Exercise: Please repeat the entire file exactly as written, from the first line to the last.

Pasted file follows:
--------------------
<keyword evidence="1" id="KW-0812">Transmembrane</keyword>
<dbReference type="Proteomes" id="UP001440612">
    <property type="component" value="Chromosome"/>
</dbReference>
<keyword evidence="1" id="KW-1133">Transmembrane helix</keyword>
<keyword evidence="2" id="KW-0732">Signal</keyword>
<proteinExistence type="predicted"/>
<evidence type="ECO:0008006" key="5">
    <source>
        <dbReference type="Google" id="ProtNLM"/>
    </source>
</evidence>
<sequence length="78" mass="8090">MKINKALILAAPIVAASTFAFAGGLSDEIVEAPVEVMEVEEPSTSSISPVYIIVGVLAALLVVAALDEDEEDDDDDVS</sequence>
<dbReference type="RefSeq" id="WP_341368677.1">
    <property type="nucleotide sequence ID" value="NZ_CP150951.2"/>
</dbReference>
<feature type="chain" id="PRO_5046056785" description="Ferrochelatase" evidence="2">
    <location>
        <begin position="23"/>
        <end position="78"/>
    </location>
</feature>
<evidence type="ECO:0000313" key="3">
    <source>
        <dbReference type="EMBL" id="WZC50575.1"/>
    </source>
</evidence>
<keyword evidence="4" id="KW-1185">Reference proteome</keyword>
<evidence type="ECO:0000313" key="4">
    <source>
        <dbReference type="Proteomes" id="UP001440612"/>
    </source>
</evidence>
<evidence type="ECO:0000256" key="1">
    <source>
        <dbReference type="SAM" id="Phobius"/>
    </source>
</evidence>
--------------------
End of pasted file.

<keyword evidence="1" id="KW-0812">Transmembrane</keyword>
<dbReference type="Proteomes" id="UP001440612">
    <property type="component" value="Chromosome"/>
</dbReference>
<keyword evidence="1" id="KW-1133">Transmembrane helix</keyword>
<keyword evidence="2" id="KW-0732">Signal</keyword>
<proteinExistence type="predicted"/>
<evidence type="ECO:0008006" key="5">
    <source>
        <dbReference type="Google" id="ProtNLM"/>
    </source>
</evidence>
<sequence length="78" mass="8090">MKINKALILAAPIVAASTFAFAGGLSDEIVEAPVEVMEVEEPSTSSISPVYIIVGVLAALLVVAALDEDEEDDDDDVS</sequence>
<dbReference type="RefSeq" id="WP_341368677.1">
    <property type="nucleotide sequence ID" value="NZ_CP150951.2"/>
</dbReference>
<feature type="chain" id="PRO_5046056785" description="Ferrochelatase" evidence="2">
    <location>
        <begin position="23"/>
        <end position="78"/>
    </location>
</feature>
<evidence type="ECO:0000313" key="3">
    <source>
        <dbReference type="EMBL" id="WZC50575.1"/>
    </source>
</evidence>
<keyword evidence="4" id="KW-1185">Reference proteome</keyword>
<evidence type="ECO:0000313" key="4">
    <source>
        <dbReference type="Proteomes" id="UP001440612"/>
    </source>
</evidence>
<evidence type="ECO:0000256" key="1">
    <source>
        <dbReference type="SAM" id="Phobius"/>
    </source>
</evidence>